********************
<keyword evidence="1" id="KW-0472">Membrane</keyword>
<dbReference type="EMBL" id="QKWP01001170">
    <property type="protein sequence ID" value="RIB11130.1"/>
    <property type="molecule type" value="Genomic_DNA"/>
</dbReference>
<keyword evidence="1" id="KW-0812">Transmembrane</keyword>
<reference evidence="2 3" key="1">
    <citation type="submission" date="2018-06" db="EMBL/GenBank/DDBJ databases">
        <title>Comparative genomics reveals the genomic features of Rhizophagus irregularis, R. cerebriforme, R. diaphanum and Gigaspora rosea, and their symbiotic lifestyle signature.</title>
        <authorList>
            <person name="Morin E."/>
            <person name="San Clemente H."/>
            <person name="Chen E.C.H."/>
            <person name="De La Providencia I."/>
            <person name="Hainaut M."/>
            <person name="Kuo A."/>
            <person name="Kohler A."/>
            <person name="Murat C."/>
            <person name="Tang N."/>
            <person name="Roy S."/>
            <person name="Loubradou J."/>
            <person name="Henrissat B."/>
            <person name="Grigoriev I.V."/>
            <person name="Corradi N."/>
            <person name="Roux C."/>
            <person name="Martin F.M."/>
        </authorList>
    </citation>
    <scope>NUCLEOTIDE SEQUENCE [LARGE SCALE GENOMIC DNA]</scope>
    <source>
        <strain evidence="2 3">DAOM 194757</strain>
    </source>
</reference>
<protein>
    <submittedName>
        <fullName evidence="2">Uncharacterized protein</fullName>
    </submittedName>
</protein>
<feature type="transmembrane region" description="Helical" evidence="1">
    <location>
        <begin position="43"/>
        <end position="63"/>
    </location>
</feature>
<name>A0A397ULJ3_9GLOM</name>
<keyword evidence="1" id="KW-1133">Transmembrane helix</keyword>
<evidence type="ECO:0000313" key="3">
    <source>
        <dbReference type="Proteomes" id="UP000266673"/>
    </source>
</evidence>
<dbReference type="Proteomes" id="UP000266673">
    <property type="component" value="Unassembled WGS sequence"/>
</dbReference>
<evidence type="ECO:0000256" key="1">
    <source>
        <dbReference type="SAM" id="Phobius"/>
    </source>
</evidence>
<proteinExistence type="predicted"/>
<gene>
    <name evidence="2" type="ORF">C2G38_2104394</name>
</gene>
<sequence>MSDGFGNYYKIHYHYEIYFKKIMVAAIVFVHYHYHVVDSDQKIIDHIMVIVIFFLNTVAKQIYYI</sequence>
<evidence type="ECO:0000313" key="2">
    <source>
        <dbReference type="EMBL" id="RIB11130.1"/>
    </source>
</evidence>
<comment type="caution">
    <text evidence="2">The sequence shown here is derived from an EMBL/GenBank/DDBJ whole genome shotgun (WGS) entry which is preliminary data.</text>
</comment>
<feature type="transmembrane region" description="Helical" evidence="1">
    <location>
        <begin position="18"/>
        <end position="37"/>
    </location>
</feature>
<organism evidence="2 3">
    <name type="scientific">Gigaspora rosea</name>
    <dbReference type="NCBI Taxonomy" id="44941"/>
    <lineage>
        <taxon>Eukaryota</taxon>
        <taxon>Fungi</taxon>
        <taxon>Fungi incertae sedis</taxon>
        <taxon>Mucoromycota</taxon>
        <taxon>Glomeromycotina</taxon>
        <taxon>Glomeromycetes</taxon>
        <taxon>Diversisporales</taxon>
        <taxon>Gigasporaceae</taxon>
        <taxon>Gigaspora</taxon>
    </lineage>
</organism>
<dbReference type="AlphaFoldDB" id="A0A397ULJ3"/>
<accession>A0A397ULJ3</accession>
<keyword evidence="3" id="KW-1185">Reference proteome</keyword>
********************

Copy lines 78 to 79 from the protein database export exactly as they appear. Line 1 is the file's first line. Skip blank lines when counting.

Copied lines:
</feature>
<organism evidence="2 3">